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  • Police fire teargas at people in the water of a river during a protest against the Dakota pipeline, Nov. 2, 2016.

    Police fire teargas at people in the water of a river during a protest against the Dakota pipeline, Nov. 2, 2016. | Photo: Reuters

Police fired rubber bullets and teargas at protesters against the Dakota Access pipeline after a standoff at a river nearby.

Protesters at Standing Rock against the Dakota Access pipeline in North Dakota came under attack again Wednesday by local police who used teargas against some people who were allegedly on private land owned by the company building the oil facility.

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Morton County officials claimed in a statement that protesters on the banks of the Cantapeta Creek river attempted to build a wooden pedestrian bridge across the creek to gain access to the Cannon Ball Ranch, privately land owned by ETP.

“Officers responded and ordered protesters to remove themselves from the bridge and notified them that if they cross the bridge they would be arrested,” the statement said.

The police then proceeded to attack them with rubber bullets and teargas as they continued their peaceful protest. The statement said they were “violating numerous federal and state laws.”

However, water protectors said they were being indiscriminately targeted by law enforcement, who were given permission by the U.S. army corps to enter the private land to confront the protesters.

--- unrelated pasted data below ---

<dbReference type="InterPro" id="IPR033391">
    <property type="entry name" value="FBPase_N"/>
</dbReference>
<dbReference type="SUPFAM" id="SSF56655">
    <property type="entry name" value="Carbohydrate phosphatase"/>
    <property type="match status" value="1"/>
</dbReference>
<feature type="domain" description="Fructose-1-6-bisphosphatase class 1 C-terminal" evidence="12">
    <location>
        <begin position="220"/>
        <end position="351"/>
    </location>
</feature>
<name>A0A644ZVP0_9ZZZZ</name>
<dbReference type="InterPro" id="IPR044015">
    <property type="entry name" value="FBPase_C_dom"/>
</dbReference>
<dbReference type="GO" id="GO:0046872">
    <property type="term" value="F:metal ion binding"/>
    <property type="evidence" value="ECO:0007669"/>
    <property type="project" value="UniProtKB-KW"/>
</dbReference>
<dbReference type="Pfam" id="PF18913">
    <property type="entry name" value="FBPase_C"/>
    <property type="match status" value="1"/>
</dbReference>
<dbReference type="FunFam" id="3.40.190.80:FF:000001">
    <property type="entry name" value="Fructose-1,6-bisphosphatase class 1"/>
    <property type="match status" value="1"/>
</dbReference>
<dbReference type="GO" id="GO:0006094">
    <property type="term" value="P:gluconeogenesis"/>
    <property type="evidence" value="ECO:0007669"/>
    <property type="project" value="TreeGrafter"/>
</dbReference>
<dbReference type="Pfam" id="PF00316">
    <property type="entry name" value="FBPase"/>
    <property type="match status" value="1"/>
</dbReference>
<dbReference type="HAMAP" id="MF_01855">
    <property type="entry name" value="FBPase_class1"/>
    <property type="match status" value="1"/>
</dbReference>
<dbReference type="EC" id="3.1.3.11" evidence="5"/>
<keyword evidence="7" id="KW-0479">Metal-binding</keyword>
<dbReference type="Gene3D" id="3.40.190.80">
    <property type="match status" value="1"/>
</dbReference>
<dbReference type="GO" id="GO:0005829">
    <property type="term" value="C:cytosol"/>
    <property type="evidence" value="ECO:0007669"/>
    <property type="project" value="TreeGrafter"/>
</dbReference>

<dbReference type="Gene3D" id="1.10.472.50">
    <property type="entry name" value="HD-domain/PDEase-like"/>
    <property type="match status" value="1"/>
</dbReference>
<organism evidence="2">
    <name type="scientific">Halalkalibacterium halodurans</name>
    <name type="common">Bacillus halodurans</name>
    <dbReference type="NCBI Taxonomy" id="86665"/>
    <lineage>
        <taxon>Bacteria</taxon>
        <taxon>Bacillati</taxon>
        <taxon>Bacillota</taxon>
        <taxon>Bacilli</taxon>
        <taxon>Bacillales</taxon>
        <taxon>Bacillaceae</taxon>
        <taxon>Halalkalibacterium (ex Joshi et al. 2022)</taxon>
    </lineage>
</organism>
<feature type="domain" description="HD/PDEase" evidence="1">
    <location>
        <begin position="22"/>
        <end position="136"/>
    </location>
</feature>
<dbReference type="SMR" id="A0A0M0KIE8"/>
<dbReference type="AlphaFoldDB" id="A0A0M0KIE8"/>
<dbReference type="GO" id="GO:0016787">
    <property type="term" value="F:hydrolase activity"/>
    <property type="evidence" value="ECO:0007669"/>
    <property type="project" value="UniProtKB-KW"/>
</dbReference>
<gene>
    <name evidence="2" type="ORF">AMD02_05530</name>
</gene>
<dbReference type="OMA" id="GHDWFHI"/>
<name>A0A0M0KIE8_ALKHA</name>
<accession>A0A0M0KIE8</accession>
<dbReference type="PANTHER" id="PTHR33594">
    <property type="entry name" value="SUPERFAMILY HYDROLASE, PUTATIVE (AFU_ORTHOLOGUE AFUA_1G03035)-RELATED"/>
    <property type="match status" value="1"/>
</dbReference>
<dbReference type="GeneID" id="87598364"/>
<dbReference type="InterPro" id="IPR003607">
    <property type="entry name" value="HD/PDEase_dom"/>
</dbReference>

“It messed me up, but I’m slowly recovering,” Danyion LeBeaux, an 18-year-old protester at the standoff and a member of the Oglala Lakota tribe, told the Guardian Wednesday. “People were standing there unarmed, and they start macing us for no apparent reason.”

LeBeaux also said he saw another protester bleeding from his mouth after being hit in the face by a rubber bullet.

Johnny Dangers, a photographer who posted images from the police confrontation, told the newspaper police were attacking everyone involved in the standoff despite the protest’s peaceful nature. “They were spraying people so intensely … A lot of people had to be treated.”

Dana Yellowfat, a member of the Standing Rock Sioux tribal council, called the police’s actions a “surprise attack,” because the protesters were on a “prayerful march” at the river. “Everyone is pretty stressed out at this point,” he said. “You might want to call it a surprise attack.”

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The action against the US$3.8 billion pipeline has attracted more than 300 Native American tribes from across the United States in a show of unity that is being called historic. They say the project will damage burial sites considered sacred to the Standing Rock Sioux tribe and will pollute the area's drinking water.

The latest attack on protesters comes a few days after a U.N. group on Indigenous issues sent representatives to Standing Rock Indian reservation to investigate human rights abuses by the local police, including keeping arrested demonstrators in “cages”.

As the protests continue to gain national and international attention and solidarity, authorities seem to have taken a more aggressive approach against the protesters.

Just last week 142 water protectors were arrested over the weekend in a series of clashes with police in ongoing demonstrations at the contested construction site in North Dakota. Police also used tear gas against demonstrators. More than 400 people have been arrested since August when the protests kicked off.

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